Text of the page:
More than four years ago, Utat the orangutan was found crying and alone in an Indonesian forest being prepared to become a palm oil plantation. The man who found her did the only thing he could think of and brought her home with him. For four years, the baby orangutan grew up around the man’s pet dogs. She was part of the family. She was treated like a pet and was even allowed to play with the man’s children.
It all started to change when Utat began to grow and became too big to be handled or carried. Out of fear for his family, the man wouldn’t let his children around her anymore. He made the decision to send the animal to a nearby animal rescue facility to learn who she really was and get the care she needed.
“Her owner was becoming wary and even scared of her,” Ayu Budi Handayani, a veterinarian with International Animal Rescue (IAR), said. “He no longer wanted to hold or handle her for fear she would bite him.”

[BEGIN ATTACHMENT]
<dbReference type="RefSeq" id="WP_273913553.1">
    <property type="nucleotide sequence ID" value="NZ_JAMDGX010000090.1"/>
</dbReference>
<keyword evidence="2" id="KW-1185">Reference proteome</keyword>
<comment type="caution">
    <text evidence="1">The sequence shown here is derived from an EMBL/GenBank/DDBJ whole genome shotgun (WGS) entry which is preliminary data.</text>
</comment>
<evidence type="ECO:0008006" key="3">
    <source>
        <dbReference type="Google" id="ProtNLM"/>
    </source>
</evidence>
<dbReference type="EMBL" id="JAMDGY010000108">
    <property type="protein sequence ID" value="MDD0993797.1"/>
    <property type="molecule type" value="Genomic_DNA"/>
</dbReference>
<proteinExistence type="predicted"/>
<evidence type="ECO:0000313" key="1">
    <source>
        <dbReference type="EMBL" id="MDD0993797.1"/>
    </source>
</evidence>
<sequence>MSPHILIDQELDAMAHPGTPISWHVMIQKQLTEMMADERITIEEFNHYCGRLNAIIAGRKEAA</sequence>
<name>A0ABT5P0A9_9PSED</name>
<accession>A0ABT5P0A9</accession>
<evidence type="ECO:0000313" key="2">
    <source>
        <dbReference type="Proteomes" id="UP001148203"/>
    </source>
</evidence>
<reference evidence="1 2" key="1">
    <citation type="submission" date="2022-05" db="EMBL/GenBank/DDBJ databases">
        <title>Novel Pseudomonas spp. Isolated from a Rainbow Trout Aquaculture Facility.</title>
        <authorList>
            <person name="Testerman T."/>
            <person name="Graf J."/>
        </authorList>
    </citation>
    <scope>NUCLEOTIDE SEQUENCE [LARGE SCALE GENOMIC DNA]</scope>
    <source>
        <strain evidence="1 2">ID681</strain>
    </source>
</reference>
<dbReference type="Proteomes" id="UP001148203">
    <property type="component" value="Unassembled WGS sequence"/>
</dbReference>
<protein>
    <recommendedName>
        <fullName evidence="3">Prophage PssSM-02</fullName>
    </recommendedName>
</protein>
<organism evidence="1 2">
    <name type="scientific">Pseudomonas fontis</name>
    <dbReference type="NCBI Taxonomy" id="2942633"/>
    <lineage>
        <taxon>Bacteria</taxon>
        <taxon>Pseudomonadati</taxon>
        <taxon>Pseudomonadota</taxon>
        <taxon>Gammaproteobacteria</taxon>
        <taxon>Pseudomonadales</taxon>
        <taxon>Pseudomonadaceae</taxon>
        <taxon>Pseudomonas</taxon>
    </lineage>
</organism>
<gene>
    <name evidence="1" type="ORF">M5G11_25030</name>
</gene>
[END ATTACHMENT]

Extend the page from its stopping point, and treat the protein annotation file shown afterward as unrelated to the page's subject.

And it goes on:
Handayani also noticed that Utat wasn’t in the best health. After living on a diet of human food for so long, the orangutan suffered from dry skin and had lost quite a bit of her hair.
“Utat was suffering from very sparse hair and dry, flaky skin — and she also smelt very bad,” Handayani said. “This was no doubt a result of her diet: The poor creature was mostly fed on rice and salted fish, or rice on its own, flavored with monosodium glutamate (MSG).”
Utat also had no idea that she was a wild animal. The staff at the animal rescue made a strict plan to help teach Utat the ways of a wild orangutan, so one day she could return to the wild.
“Although she is clearly used to being around dogs, she won’t be socializing with dogs in our center,” Lis Key, spokesperson for IAR, told The Dodo. “Wild orangutans would have no opportunity to meet dogs in the forest, particularly as they spend most of their time off the ground in the trees.”
Eventually, Utat will be moved to an area where she will be surrounded by other orangutans. For now, she is slowly being introduced to all of the skills she should of learned as a baby.
“Having been without her mother since she was a tiny baby, she has never been taught the skills she will need to survive in the wild,” IAR wrote. “Now she will have to learn from the other orangutans.”